Even the good hearted wants to live a good life. Even development practitioners seek to have their cake and eat it too. Nobody wants to be a Mother Teresa. Hypocrosy reigns strongly even in one of the most selfless and altruistic fields of work.
ActionAid’s Real Aid 2 reported:
In Cambodia… typical adviser costs were found to be in the region of $200,000 per year, with similar costs observed in Tanzania. In Ghana, one UNICEF official said that $10,000 per month was usual for a highly qualified education consultant, which put them at the lower end of the pay scale, with the World Bank and African Development Bank paying as much as double this rate.
High salaries paid to expatriate advisers do not only raise questions in terms of value for money. They can also cause significant resentment among counterparts and the public in the south. In Cambodia, for example, adviser fees of $17,000 per month are several hundred times higher than the salary of a typical government employee, at only $40 per month. Salary differentials were raised as key concern by interviewees in Cambodia, Tanzania and Ghana. In the Ghana education service headquarters, government officials receive about $300 a month, what a relatively inexperienced Ghanaian consultant could expect to earn in a day, and a foreign consultant in a few hours.
Shocking, but not surprising.
The development industry is a huge business. It’s not merely about good will. Sad to say, it’s filled with some of the most hypocritical people in the world.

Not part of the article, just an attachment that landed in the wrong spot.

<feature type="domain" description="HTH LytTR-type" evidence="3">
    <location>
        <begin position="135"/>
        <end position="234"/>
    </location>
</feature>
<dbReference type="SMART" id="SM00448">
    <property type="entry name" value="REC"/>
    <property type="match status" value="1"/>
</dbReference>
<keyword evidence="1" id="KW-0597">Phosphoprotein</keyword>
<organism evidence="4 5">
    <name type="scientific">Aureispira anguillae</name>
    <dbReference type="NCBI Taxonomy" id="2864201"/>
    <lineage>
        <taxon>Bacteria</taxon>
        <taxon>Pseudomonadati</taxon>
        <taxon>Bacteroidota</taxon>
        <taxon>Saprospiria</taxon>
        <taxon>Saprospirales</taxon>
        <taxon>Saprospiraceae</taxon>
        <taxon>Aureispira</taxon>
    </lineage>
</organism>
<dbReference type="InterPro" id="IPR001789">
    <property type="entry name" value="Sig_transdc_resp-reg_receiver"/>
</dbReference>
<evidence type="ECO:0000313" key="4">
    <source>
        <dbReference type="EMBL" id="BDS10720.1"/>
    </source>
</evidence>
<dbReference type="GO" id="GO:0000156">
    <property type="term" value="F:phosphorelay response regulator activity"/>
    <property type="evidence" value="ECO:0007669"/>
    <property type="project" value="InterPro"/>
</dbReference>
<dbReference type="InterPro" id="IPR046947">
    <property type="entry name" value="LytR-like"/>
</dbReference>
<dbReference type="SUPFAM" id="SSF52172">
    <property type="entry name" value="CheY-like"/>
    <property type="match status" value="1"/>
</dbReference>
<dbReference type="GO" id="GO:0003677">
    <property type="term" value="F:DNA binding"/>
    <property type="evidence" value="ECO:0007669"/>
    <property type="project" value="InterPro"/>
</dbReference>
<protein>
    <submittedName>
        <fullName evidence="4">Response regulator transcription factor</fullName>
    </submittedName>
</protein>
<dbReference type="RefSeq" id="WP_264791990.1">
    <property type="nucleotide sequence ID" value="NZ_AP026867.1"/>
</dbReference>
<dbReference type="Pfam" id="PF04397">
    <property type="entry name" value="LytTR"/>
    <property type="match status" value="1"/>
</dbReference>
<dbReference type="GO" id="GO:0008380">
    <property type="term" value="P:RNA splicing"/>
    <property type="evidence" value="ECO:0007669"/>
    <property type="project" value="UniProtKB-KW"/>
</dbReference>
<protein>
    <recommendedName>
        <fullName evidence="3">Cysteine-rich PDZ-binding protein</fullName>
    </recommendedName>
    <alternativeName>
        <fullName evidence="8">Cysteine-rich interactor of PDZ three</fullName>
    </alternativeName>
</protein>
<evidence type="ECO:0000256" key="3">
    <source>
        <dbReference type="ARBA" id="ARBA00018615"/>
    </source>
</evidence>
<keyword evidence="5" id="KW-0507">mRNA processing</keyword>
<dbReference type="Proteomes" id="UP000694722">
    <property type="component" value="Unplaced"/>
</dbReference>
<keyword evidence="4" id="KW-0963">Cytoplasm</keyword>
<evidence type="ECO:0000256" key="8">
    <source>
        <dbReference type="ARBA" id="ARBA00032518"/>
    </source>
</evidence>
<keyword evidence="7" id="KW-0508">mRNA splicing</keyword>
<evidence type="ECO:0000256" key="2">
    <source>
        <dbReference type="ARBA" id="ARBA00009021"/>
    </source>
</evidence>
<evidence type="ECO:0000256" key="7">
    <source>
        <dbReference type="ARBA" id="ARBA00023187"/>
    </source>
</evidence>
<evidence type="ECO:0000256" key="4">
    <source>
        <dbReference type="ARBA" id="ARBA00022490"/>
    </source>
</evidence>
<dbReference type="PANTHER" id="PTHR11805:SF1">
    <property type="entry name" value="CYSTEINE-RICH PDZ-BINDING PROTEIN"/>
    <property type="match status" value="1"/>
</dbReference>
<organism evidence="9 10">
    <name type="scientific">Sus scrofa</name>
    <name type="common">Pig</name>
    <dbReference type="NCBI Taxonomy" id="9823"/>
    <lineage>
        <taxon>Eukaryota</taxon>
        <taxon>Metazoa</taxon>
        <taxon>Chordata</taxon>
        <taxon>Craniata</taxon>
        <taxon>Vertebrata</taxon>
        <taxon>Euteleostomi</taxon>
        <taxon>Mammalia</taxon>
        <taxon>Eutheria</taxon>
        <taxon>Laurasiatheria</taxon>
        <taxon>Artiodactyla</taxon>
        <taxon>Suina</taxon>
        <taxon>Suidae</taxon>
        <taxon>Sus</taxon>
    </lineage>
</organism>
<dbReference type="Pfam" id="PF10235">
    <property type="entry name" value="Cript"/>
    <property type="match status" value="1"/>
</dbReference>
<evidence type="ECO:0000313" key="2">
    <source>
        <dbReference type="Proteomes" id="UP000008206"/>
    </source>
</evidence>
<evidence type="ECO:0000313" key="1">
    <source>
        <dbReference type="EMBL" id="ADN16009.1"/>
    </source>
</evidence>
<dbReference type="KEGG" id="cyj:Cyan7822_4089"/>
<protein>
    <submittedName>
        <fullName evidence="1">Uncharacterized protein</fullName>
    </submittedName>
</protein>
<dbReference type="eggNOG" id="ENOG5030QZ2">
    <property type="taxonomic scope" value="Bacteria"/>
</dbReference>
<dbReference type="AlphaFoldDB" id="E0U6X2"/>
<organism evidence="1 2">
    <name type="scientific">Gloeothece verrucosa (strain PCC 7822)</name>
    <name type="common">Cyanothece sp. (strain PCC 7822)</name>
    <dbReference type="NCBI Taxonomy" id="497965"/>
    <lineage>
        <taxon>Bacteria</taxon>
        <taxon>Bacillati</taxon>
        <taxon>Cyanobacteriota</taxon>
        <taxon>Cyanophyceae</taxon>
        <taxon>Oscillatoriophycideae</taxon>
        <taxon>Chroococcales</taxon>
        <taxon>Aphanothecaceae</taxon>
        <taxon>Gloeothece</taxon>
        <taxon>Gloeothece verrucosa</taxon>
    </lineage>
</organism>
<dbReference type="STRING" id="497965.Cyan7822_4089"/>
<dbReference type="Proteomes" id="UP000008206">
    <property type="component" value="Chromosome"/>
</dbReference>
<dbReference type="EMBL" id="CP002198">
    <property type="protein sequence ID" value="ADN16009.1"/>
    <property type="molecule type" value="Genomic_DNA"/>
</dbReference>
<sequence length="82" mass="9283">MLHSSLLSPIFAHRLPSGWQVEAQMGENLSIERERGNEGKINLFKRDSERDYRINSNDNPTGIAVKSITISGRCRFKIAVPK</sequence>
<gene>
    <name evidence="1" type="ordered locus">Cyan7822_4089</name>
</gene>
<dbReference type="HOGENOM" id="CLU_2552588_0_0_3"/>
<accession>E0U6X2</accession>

Yes, the development community is widely known and heavily criticized for not being to do an effective job of eradicating poverty. The benefits of foreign aid have been questioned. The effectiveness of many of the prevailing development policies and theories have been challenged. No doubt, these macro issues are important and need to be confronted. But so is the personal.
I’m not sure how any development consultant could think about accepting an utterly ridiculous amount of US$1,000 a day when most of the people they are seeking to help are earning less than a US$2 a day?
In low-income countries, the average income is only $500. This means that a typical western consultant will be earning twice as much in day as the average person living in that country lives on in a year. (Real Aid 2 key facts and figures)
Such astounding incongruity needs to be challenged…